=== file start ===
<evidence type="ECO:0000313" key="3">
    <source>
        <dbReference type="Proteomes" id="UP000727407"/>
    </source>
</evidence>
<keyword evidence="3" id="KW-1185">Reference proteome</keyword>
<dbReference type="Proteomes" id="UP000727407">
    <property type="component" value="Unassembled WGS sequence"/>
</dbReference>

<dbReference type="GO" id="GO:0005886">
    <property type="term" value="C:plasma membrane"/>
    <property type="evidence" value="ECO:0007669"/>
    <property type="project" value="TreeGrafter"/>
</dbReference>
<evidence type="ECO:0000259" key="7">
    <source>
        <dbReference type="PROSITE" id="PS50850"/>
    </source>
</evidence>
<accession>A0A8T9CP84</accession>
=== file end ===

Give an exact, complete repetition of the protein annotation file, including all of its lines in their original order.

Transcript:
<evidence type="ECO:0000313" key="3">
    <source>
        <dbReference type="Proteomes" id="UP000727407"/>
    </source>
</evidence>
<keyword evidence="3" id="KW-1185">Reference proteome</keyword>
<dbReference type="Proteomes" id="UP000727407">
    <property type="component" value="Unassembled WGS sequence"/>
</dbReference>

<dbReference type="GO" id="GO:0005886">
    <property type="term" value="C:plasma membrane"/>
    <property type="evidence" value="ECO:0007669"/>
    <property type="project" value="TreeGrafter"/>
</dbReference>
<evidence type="ECO:0000259" key="7">
    <source>
        <dbReference type="PROSITE" id="PS50850"/>
    </source>
</evidence>
<accession>A0A8T9CP84</accession>